Between Worlds: Paintings and Drawings 1946-2001
Alicia Faxon, Lawrence L. Langer, Irene Tayler, Saul Touster
This book's frontispiece is entitled Parable, and the situation it depicts is profoundly unsettling. Is the disheveled man before us being born from the shapely loins of this enormous split pear or is he being interred in them? Are we witness to a new beginning or a near ending? As the fleshy pear (for Bak, the fruit of Eden) presses its ripening sides against the stones of a battered city, will the ungiving surfaces bruise and eventually crush it, or will the pear burgeon and reproduce, jungle like, reclaiming these artifacts for Nature, obliterating even the man himself? And this man, does he eat as he is eaten — pear into pear, as it were — or do we see him in the performance of some gesture of circumcision, a comic, pathetic displacement of obedience to God's command? And finally, do the wing-like shapes of the inflated pear halves (however weighted by their organic earthiness) hint at some hope for human flight and freedom? This picture offers at minimum a parable of the indeterminacy of meaning. But in being split so decisively at its center, the image equally suggests a divided world with man caught in the middle; hence its appropriateness for a retrospective catalogue entitled Between Worlds. Samuel Bak is in several senses between worlds. As artist he employs the traditional tools of Renaissance representational art, recalling the technique and imagery of a Dürer, a Michelangelo. Yet the argument of his work is absolutely of today. Bak the man is also between worlds: Born in Vilna, Lithuania in 1933, he passed through the world-splitting experience of the Holocaust, on the early side a cosseted child prodigy, on the later a rootless, disenchanted wanderer searching for meaning in a blasted world. This feeling of having been torn from some earlier state of grace is apparently not only the modern condition but the human condition: Almost all our great stories of the origin tell of some Golden Age devolved into Iron, some pre-lapsarian world catastrophically fallen. But universal themes achieve meaning through individual application, through being given a local habitation and name. And this is Bak's genius. He locates our spiritual and moral dilemmas and gives them highly distinctive habitations - but he leaves the naming to us. The texts that follow may offer suggestions. Yet finally, of course, it is Bak's pictures that have the last word, and they speak only through us.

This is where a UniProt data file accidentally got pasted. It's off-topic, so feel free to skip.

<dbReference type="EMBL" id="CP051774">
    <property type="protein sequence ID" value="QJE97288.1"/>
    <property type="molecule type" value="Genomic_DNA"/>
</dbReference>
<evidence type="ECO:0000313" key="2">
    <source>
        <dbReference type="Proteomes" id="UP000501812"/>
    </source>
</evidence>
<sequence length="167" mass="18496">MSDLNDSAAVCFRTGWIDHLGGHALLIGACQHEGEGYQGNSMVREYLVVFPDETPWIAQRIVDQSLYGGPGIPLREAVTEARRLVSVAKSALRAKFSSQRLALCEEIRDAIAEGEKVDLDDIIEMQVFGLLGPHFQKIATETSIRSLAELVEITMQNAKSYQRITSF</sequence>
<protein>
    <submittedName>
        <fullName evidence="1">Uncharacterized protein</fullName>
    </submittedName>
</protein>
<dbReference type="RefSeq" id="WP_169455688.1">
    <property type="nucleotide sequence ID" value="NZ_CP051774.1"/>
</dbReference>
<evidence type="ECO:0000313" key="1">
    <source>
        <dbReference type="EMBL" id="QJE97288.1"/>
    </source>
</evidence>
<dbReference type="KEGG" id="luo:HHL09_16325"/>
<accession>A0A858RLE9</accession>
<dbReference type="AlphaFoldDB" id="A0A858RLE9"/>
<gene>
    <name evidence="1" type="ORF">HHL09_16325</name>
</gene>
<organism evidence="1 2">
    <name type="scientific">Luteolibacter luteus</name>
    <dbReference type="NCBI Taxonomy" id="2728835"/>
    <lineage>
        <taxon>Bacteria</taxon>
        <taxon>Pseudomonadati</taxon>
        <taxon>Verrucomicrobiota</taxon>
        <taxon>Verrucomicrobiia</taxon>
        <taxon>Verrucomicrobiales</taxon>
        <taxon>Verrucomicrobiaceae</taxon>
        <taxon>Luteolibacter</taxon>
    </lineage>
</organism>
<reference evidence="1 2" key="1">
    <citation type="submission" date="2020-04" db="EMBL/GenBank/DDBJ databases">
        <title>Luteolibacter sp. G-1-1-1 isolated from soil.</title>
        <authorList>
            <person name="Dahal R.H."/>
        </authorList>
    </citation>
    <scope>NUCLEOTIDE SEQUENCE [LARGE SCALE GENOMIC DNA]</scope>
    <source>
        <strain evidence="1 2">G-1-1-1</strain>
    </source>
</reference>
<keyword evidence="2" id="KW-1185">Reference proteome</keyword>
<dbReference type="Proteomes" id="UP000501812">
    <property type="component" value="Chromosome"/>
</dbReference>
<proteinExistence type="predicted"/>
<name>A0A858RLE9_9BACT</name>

Irene Tayler, Foreword to Between Worlds
2002, Pucker Art Publications
Slip cased hardcover measuring 12 x 9 ½”
357 pages with full color images